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Wish I knew how to include multiple quotes so I could comment on several of your recommendations in one post. So, thanks to each of you for your suggestions. We are (sort of) planning on a month or two in Mexico next winter...so I have some time for study. We are currently just north of the border and cross over to Algodones frequently to shop, eat, etc. Because Algodones relies heavily on its winter visitors, most of its residents speak at least a little English...so I don't really have an urgent need to speak Spanish. I'd love to take a course, but we travel so much that it's hard to stay put long enough to do it. We'll be in Colorado for several months this summer, so...maybe.
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Old 01-14-2008, 04:12 PM   #15
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Wish I knew how to include multiple quotes so I could comment on several of your recommendations in one post.
In another thread 2Cor just explained that you click on the "+ button the the right of the main quote button on each post you want to quote and then click on the post reply button. That will pull quotes in from each of the selected posts.
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Old 01-14-2008, 06:53 PM   #16
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Lots of great suggestions here....total immersion whenever possible is always best Also, this book is a excellent investment to get you started with Spanish.

Madrigals Magic Key to Spanish
by Margarita Madrigal
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Old 01-14-2008, 08:22 PM   #17
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I learned Italian at Berlitz. The semi private lessons (max 4 people and a native speaking teacher) were 2 hours long twice per week. English is not spoken at all during class and the emphasis is on conversation. There are tapes and written exercises to do on your own as a supplement to the class time. I found it the easiest way to learn. The only downside is that the class moves at the pace of the slowest student. If you have a flair for languages, you may be frustrated sometimes. An (expensive) alternative is fully private lessons where you can move at your own pace.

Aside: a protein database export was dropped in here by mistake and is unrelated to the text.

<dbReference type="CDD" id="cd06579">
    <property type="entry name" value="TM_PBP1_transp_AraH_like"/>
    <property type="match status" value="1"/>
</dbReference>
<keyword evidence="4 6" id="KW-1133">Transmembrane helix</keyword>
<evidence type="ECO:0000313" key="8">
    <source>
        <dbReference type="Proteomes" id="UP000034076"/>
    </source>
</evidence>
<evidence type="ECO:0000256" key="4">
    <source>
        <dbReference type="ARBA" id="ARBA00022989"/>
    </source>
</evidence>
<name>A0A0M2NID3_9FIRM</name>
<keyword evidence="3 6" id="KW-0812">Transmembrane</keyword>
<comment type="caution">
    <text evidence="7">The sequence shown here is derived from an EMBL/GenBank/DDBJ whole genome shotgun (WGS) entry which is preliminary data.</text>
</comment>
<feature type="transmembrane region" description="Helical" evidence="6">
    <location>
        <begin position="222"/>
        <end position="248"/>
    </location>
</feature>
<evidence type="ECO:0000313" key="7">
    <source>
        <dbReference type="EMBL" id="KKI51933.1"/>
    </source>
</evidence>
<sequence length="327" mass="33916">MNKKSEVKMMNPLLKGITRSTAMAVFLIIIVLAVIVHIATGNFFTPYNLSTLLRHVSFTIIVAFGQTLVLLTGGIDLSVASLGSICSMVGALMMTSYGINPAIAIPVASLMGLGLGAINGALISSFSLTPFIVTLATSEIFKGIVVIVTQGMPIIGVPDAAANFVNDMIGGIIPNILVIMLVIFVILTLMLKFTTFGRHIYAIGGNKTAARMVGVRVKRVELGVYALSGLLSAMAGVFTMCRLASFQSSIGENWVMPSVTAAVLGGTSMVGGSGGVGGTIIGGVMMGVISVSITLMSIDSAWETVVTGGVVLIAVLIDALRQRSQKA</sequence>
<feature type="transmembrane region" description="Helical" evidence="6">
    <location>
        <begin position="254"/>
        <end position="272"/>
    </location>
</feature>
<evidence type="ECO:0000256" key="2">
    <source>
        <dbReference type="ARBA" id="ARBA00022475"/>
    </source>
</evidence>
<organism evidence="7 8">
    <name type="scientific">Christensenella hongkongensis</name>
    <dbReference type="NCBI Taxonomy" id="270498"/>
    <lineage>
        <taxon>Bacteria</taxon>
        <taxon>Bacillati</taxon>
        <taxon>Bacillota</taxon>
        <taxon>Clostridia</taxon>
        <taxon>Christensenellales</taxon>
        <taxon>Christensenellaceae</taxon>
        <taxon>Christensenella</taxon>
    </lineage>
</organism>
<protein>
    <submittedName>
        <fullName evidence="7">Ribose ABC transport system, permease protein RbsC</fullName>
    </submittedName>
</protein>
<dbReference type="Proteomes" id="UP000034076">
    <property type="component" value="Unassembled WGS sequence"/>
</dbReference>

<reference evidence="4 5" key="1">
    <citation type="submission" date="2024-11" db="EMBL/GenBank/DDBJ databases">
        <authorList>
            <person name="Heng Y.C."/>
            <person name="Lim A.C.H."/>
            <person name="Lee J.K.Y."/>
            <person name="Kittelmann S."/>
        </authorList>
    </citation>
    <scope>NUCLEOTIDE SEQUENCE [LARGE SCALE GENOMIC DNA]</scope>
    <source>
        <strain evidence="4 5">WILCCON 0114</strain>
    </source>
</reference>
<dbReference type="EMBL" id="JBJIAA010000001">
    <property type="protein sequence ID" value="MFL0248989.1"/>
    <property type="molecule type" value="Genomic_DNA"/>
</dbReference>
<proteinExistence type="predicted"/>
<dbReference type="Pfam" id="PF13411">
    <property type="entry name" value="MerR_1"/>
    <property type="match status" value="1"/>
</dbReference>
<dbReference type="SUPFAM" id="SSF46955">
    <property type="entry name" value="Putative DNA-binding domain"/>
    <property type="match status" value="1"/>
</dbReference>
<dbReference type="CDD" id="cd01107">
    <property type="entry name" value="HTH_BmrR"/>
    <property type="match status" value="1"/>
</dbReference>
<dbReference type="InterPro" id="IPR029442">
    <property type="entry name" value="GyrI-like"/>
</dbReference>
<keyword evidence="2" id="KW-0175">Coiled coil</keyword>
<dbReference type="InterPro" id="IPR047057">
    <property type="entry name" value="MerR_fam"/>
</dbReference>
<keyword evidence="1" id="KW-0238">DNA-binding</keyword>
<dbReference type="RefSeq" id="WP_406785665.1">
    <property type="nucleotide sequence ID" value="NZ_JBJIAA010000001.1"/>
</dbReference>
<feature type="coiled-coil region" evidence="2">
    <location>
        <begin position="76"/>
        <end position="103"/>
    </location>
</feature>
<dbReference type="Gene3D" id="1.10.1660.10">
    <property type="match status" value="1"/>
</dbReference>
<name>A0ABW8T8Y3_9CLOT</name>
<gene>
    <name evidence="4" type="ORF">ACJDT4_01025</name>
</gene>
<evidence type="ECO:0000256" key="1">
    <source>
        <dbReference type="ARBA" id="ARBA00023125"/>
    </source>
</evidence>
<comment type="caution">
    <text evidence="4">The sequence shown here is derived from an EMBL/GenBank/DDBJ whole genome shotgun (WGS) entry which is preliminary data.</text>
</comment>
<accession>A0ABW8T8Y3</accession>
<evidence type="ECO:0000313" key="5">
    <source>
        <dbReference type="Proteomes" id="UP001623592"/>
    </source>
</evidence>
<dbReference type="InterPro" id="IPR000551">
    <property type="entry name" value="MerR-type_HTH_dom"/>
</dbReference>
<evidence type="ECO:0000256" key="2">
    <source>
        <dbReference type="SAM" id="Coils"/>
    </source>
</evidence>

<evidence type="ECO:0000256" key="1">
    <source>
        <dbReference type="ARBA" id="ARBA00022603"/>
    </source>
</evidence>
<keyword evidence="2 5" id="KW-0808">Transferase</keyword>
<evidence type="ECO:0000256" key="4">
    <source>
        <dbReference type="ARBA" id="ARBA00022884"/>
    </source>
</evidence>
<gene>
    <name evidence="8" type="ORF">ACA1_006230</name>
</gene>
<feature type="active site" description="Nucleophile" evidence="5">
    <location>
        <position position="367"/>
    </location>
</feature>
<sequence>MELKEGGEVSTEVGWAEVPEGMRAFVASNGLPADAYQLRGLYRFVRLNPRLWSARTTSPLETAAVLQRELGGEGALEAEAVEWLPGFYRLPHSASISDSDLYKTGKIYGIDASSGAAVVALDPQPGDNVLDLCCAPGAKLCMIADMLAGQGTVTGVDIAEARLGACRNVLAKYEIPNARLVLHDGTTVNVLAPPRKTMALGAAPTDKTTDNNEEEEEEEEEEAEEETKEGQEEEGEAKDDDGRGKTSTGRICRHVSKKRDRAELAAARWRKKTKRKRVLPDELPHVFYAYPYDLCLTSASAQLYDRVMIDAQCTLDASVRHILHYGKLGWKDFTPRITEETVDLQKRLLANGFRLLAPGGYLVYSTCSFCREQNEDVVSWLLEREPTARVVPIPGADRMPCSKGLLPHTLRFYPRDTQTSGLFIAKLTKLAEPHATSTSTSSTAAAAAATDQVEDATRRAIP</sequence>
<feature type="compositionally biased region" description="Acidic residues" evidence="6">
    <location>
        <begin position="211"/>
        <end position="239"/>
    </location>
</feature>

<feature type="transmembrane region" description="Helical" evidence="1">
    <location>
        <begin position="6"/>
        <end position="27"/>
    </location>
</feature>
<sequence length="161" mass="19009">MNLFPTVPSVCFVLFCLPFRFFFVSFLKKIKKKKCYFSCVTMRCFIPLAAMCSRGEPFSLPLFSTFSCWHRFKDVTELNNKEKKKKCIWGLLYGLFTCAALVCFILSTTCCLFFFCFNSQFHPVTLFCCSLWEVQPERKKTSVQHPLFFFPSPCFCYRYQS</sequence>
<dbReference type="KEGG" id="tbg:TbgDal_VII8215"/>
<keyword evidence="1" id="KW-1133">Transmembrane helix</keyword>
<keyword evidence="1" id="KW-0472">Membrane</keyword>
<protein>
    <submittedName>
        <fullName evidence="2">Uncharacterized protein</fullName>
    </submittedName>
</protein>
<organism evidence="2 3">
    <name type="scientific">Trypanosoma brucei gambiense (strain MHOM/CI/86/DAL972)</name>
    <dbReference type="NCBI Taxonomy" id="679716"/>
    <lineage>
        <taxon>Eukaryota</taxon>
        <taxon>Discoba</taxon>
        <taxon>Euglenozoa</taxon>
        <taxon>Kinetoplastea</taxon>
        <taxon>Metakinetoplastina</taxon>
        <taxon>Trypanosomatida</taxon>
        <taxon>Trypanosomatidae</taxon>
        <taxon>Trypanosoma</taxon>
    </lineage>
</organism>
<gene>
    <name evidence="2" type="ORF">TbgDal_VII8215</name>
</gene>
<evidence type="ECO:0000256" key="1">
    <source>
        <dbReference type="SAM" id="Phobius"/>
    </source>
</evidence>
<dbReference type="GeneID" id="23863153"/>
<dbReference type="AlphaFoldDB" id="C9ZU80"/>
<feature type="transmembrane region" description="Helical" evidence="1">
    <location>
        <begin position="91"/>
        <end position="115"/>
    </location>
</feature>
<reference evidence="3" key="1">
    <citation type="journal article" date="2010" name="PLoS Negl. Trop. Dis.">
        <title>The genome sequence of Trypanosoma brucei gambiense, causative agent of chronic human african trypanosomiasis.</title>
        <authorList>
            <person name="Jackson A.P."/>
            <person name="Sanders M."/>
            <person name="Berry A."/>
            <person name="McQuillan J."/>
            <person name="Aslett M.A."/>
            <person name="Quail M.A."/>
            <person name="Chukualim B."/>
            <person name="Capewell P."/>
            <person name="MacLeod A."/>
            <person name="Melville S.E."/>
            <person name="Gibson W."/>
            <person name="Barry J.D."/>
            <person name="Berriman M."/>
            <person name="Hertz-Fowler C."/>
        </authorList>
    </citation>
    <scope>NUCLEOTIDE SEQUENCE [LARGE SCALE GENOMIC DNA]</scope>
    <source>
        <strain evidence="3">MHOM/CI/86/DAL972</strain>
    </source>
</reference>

Many years ago, I learned Spanish "on the ground" in South America. Pretty women were a mighty potent incentive for this student.
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Old 01-14-2008, 08:49 PM   #18
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Many years ago, I learned Spanish "on the ground" in South America. Pretty women were a mighty potent incentive for this student.
This is called the 3-B approach- barroom, baile and bedroom.

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Old 01-14-2008, 10:04 PM   #19
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I just saw this write up on a new online tool...

Babbel: Help Me, Help You Learn A New Language
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Old 01-18-2008, 07:12 AM   #20
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The best I ever did wit ha foreign language was when I went to italy. I had taken some courses in college and then went there a few years after. Learn the basic stuff, like how to ask for things, directions, food, transportation. These are the most important things when going to a country. I found I became and expert in asking directions and about a month I was also an expert in giving them as well. I just made up flash cards and studied the words and important verbs.